The charges against the police officers involved in Freddie Gray's death

(Andrew Burton/Getty Images)

(Andrew Burton/Getty Images)

Here's the full list of the criminal charges, taken from a release handed out by the state attorney's office:

Officer Caesar Goodson Jr.

  1. Second-degree depraved-heart murder, 30 years
  2. Involuntary manslaughter, 10 years
  3. Second-degree assault, 10 years
  4. Manslaughter by vehicle (gross negligence), 10 years
  5. Manslaughter by vehicle (criminal negligence), 3 years
  6. Misconduct in office
  7. Reckless endangerment, 5 years

Officer William Porter

  1. Involuntary manslaughter, 10 years
  2. Second-degree assault, 10 years
  3. Misconduct in office
  4. Reckless endangerment, 5 years

Lieutenant Brian Rice

  1. Involuntary manslaughter, 10 years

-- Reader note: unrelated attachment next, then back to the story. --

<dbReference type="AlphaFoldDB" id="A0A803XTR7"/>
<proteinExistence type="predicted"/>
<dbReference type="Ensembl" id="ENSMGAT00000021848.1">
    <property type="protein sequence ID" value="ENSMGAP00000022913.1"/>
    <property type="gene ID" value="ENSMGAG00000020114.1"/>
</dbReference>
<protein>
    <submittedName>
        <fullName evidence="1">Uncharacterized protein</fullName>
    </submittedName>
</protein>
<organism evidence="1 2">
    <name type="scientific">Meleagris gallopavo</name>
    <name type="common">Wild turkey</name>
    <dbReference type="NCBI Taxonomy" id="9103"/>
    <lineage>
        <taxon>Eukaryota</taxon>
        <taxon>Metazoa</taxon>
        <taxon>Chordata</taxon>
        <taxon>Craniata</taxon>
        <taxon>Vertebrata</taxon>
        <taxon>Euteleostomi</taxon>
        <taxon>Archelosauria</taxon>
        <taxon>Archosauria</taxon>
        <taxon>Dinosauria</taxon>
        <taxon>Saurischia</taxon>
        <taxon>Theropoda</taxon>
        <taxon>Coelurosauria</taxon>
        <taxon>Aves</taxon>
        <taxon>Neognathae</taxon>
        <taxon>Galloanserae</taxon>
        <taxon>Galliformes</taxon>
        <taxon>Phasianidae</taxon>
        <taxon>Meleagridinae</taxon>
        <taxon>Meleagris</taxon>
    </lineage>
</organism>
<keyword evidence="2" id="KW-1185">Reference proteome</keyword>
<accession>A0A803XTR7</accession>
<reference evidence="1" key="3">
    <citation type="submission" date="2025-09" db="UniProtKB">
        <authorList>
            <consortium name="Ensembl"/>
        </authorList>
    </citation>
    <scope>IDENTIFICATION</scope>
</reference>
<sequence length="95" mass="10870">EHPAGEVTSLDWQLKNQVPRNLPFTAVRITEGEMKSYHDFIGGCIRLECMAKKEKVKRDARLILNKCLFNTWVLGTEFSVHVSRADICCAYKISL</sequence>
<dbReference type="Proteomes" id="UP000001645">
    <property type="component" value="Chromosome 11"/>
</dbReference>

2. Second-degree assault, 10 years
  3. Misconduct in office
  4. Misconduct in office
  5. Reckless endangerment, 5 years

Officer Edward Nero

  1. Second-degree assault, 10 years
  2. Misconduct in office
  3. Misconduct in office
  4. Reckless endangerment, 5 years

Officer Garrett Miller

  1. Second-degree assault, 10 years
  2. Misconduct in office
  3. Misconduct in office
  4. Reckless endangerment, 5 years

Sergeant Alicia White

  1. Involuntary manslaughter, 10 years
  2. Second-degree assault, 10 years
  3. Misconduct in office
  4. Reckless endangerment, 5 years

Protests over Gray's death were very heated, leading to some rioting

Freddie Gray protests

Demonstrators in Baltimore protest agains the death of Freddie Gray. (Samuel Corum/Anadolu Agency via Getty Images)

As the investigation into Gray's death dragged on for weeks, public anger rose against what many saw as an attempt by the city government and police department to cover up what happened to Gray.

Some of the protests were particularly tense, breaking out into riots. On April 25, after hours of large, peaceful demonstrations, some protesters began smashing car and business windows and looting stores. At one point, police briefly closed off the Camden Yards baseball stadium, keeping people at the Baltimore Orioles/Boston Red Sox game stuck inside until police gave the all-clear.